Who doesn’t like to remember sweet moments from the past? Because of its association with memories, retro wallpaper is always comforting: it is reminiscent of a familiar atmosphere, a well-known era, a safe environment... Grandma’s loving embrace! The vintage style of the 50s, 60s or 70s is particularly well suited to provide positive energy. It evokes the happy years after the war and sexual liberation, reminds the elderly of their youth, and provides zest for life and optimism! As a result, it contributes to care home residents’ good health by significantly reducing mental distress and psychosomatic disorders.

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Retro wallpaper triggers old people’s memory

“This wallpaper looks like the one in my nursery...” By creating an environment similar to previously known surroundings, retro wallpaper stimulates a failing memory and provides a sense of calm. By avoiding monotony, it makes people dream, stimulates the imagination, and promotes creativity. Detailed illustrations and regular wallpaper patterns also promote concentration and increase the power of observation for residents with cognitive disorders (often degenerative disorders such as Alzheimer's disease). Wallpaper patterns can even be used to encourage speech, to interact with people with communication issues.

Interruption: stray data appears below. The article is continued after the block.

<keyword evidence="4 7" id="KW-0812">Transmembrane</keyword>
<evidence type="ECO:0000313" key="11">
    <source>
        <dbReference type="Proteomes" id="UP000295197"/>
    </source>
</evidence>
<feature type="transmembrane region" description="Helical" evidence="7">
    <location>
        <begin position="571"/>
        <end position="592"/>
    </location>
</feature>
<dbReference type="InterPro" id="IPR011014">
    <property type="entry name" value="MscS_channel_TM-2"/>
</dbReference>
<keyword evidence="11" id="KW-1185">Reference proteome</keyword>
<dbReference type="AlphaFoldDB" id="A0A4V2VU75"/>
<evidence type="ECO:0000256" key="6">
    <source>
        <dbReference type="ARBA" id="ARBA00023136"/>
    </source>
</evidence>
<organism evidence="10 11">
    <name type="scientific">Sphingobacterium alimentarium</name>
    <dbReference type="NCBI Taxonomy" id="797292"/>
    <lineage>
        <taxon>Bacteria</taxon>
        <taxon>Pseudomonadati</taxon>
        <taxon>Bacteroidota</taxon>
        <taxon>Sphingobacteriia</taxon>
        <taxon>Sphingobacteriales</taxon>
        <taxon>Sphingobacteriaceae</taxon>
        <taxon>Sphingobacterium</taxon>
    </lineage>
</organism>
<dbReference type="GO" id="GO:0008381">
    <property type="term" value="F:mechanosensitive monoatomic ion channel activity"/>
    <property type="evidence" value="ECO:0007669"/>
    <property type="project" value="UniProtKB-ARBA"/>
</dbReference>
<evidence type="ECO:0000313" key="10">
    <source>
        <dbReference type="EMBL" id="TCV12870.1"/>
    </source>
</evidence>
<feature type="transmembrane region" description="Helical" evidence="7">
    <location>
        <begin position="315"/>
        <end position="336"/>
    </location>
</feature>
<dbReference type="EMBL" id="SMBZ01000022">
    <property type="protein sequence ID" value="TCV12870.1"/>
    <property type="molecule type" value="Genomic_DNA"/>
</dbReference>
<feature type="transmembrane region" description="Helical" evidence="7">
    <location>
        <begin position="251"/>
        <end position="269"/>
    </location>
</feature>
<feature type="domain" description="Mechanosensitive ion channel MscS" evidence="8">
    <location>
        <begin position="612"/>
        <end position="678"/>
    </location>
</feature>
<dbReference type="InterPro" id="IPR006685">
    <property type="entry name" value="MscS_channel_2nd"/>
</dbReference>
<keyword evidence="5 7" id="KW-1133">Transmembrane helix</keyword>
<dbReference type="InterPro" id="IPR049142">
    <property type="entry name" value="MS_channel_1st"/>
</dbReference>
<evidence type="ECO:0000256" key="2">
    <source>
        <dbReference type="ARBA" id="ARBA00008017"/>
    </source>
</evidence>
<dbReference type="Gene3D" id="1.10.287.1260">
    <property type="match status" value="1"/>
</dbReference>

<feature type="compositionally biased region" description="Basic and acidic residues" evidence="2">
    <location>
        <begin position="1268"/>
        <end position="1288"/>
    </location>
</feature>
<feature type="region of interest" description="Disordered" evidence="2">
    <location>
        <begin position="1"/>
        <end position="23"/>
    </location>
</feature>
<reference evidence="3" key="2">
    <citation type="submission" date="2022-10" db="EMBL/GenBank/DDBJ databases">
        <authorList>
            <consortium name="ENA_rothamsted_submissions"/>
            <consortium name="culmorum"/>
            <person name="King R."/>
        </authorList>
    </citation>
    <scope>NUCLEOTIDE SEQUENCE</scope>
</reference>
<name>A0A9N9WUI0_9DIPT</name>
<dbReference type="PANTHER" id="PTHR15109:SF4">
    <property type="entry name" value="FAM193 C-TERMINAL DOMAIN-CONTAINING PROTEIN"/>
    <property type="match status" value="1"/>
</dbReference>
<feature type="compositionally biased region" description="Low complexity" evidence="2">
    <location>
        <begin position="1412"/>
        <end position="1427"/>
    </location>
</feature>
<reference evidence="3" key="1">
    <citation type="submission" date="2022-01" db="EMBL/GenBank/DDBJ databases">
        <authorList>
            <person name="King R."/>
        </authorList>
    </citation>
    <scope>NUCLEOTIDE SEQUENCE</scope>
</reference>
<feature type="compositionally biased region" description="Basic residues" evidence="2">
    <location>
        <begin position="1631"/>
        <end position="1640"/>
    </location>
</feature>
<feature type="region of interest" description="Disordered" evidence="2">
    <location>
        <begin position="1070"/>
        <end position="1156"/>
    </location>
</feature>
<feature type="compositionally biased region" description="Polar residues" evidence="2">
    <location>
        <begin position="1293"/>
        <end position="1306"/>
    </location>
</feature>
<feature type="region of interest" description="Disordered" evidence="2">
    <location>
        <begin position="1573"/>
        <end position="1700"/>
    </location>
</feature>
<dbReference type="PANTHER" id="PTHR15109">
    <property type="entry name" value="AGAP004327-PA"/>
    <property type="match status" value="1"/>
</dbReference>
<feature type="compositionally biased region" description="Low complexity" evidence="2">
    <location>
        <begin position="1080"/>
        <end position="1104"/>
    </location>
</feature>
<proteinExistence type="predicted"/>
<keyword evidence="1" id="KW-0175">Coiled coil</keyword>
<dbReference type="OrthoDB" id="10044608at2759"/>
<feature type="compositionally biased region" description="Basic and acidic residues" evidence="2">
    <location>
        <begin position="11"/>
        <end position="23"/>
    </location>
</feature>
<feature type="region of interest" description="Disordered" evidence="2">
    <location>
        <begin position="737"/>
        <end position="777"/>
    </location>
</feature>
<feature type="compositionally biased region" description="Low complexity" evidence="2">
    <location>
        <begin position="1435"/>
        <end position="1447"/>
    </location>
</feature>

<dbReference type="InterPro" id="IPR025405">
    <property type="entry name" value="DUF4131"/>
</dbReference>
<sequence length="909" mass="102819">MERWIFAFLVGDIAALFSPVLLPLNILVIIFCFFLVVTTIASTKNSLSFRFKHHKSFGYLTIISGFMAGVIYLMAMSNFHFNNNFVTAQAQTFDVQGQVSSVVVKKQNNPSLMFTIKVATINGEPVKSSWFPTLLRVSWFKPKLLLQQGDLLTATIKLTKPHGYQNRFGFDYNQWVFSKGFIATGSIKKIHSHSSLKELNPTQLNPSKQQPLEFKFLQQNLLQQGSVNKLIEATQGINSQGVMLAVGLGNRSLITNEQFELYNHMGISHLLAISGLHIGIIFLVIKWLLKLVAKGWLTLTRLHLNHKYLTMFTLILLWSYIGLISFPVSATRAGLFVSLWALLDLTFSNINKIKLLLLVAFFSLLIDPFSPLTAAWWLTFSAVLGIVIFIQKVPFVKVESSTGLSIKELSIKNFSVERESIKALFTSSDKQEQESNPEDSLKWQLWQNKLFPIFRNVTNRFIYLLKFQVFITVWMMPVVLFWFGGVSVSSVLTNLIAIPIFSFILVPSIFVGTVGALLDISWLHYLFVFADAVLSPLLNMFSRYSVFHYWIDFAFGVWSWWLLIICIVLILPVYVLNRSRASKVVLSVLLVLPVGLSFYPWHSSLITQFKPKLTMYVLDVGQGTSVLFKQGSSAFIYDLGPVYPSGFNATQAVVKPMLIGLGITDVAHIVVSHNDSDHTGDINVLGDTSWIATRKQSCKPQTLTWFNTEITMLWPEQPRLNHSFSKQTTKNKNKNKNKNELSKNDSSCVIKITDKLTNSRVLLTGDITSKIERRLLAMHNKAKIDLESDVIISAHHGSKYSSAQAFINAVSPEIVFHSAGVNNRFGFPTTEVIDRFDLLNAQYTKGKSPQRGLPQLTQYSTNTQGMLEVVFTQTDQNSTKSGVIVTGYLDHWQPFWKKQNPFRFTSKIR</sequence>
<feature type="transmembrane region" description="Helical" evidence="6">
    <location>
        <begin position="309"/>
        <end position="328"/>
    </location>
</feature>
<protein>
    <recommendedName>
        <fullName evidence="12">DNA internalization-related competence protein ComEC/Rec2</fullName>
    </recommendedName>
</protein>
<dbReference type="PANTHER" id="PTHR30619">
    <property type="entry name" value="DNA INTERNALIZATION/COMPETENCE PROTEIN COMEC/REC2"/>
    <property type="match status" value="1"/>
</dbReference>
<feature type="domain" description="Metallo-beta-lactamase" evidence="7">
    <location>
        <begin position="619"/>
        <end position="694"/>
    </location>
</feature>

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Personalised wallpapers contribute to residents’ well-being

Many retirement homes offer their residents the opportunity to bring some their own furniture. Why not go further and also provide them with the opportunity to decorate their rooms to their personal taste, reflecting their interests and their personality? Wallpaper can personalise individual areas, set rooms apart from each other and make any living space one’s own. Décors which recreate snippets of the environment residents are used to (the view from their window, a landmark from their old neighbourhood, their front door) could help them to feel more at home. As it is rarely possible to personalise bed linen, retirement homes (and not just the most upmarket ones) would benefit from letting their guests choose their own wallpaper. Money spent on this mark of consideration towards the resident would certainly be worth it for the well-being of everyone, staff included!

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The benefits of retro wallpaper for the caregiver’s work